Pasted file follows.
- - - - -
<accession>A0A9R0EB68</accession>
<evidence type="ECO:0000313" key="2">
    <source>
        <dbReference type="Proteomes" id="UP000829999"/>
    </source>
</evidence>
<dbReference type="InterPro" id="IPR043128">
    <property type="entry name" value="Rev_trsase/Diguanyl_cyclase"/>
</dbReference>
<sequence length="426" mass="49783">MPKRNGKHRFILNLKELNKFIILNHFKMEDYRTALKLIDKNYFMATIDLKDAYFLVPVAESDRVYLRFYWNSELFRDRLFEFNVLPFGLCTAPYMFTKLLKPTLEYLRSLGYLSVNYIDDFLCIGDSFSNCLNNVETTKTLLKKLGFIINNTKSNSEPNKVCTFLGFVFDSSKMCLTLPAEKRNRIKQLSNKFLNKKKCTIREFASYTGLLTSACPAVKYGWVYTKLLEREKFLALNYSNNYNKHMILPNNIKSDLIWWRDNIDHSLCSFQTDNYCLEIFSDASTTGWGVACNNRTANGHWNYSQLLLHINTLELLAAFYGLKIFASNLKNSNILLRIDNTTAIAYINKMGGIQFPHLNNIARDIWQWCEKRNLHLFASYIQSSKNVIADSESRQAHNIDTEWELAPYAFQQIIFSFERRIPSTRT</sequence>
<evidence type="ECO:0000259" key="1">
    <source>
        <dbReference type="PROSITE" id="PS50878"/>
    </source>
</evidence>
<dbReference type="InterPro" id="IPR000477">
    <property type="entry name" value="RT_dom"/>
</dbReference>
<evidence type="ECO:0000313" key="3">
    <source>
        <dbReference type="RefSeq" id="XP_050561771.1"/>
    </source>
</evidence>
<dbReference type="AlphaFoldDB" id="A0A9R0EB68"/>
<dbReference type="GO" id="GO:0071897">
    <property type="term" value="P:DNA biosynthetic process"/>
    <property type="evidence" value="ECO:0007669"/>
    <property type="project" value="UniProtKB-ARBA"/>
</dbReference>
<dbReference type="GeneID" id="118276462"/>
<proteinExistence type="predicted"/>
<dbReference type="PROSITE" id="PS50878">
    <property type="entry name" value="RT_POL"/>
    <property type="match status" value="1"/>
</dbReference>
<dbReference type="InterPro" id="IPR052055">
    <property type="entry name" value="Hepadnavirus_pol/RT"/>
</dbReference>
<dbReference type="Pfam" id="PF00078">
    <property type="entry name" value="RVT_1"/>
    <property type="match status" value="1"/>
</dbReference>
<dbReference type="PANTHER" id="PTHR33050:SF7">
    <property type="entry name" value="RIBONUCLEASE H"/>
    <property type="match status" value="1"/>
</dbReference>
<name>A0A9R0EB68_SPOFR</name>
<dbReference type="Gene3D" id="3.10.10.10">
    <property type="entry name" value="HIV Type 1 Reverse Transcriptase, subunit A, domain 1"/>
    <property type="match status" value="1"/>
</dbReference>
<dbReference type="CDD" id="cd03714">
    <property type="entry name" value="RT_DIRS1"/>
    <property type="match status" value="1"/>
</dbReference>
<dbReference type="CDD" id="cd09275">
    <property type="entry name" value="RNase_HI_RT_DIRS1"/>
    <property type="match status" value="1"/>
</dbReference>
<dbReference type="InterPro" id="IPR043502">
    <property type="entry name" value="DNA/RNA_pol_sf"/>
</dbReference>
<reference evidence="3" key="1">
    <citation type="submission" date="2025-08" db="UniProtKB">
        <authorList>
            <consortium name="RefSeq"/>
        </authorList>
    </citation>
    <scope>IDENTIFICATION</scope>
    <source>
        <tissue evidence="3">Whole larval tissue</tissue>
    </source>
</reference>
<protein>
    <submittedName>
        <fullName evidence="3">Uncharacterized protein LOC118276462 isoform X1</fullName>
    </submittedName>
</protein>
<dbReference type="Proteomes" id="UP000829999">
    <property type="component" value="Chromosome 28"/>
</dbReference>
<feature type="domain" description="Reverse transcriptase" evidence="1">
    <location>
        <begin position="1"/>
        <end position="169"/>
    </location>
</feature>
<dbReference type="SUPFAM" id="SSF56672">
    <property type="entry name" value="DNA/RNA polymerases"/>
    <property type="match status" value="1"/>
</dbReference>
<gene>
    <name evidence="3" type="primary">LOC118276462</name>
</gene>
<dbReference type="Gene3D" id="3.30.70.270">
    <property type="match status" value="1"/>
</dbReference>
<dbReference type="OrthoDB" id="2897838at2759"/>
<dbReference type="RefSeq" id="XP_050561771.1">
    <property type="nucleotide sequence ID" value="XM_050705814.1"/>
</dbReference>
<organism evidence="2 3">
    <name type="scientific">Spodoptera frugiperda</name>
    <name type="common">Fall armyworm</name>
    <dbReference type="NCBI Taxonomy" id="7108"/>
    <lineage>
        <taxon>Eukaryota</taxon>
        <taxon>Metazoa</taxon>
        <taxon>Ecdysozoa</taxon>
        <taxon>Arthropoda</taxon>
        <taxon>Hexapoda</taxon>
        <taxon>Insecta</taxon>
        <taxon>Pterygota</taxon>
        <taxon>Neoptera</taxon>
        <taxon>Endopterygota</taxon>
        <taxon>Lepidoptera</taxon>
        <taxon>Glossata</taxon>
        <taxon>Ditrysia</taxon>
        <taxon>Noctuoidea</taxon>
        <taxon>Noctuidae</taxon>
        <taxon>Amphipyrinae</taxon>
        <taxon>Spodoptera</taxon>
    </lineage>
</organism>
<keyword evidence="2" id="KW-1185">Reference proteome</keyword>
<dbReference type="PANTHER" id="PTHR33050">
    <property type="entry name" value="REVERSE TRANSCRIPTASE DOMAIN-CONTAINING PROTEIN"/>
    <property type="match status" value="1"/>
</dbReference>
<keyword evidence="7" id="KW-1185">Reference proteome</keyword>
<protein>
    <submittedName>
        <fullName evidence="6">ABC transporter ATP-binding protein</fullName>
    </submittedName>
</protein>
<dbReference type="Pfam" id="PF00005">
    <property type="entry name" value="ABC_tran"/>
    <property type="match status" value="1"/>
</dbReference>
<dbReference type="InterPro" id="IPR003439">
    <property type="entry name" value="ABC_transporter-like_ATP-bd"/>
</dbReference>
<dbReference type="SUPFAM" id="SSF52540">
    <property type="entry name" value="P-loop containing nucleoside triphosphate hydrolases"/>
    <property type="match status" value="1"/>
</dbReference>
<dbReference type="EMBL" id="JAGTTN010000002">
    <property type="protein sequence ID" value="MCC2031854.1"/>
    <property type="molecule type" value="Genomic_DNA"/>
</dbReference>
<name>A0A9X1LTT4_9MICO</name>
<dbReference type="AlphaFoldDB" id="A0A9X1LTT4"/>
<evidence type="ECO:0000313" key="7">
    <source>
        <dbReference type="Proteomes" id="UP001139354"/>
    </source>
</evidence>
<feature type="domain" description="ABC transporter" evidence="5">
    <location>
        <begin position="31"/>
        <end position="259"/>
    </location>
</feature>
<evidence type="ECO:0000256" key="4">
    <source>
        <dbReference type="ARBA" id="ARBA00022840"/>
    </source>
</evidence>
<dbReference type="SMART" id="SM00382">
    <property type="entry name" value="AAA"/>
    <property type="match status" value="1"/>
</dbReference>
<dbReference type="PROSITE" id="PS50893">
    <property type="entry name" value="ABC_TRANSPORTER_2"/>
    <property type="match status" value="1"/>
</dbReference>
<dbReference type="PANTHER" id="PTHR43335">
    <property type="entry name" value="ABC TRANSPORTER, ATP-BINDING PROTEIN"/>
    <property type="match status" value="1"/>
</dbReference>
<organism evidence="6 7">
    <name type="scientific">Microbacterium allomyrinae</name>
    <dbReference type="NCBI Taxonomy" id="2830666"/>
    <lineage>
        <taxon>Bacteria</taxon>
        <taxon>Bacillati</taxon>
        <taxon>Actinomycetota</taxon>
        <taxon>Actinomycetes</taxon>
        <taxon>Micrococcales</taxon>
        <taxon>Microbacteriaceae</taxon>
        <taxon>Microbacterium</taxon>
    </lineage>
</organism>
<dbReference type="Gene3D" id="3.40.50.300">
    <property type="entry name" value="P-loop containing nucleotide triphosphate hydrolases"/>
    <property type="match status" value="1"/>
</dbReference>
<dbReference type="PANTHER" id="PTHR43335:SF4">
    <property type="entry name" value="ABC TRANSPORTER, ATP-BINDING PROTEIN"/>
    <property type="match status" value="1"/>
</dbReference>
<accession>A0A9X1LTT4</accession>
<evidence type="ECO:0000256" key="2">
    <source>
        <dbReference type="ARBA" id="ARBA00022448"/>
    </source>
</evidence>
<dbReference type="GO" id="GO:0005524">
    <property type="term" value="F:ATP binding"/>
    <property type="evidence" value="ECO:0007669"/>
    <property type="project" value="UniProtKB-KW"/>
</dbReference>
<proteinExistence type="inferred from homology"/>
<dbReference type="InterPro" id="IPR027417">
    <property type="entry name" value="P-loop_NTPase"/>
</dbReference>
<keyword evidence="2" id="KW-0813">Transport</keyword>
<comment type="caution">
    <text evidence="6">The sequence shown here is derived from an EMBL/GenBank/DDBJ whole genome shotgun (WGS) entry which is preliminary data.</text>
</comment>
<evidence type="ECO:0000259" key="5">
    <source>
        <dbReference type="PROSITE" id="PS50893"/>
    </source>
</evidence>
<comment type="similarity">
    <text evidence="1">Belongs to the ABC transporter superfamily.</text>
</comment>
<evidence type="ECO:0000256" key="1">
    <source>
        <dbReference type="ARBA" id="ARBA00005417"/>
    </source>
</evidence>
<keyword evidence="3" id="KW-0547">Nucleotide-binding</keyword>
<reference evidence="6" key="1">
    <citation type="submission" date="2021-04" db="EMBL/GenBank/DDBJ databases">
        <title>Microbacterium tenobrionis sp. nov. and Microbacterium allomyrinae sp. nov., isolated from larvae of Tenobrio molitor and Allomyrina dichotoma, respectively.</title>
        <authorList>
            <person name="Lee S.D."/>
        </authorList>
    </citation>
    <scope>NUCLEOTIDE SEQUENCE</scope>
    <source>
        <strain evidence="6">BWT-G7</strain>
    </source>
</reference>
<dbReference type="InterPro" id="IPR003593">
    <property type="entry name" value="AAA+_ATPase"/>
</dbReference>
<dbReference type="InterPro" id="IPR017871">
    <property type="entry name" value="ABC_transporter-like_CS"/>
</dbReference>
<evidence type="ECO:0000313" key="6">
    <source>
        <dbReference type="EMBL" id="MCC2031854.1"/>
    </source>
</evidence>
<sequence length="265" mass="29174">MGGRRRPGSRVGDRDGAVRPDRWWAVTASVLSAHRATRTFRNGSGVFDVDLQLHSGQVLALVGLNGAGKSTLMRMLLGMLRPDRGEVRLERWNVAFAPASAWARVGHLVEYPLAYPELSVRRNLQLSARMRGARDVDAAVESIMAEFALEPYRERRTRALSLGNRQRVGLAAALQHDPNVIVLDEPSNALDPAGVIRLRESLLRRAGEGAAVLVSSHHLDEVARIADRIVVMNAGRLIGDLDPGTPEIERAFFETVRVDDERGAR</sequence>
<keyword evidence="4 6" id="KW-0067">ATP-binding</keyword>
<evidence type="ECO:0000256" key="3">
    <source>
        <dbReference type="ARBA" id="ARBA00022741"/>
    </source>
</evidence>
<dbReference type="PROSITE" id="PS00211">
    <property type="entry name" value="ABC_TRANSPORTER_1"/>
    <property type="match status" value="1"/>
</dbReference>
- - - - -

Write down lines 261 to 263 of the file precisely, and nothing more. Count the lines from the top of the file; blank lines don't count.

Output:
    <source>
        <dbReference type="ARBA" id="ARBA00022741"/>
    </source>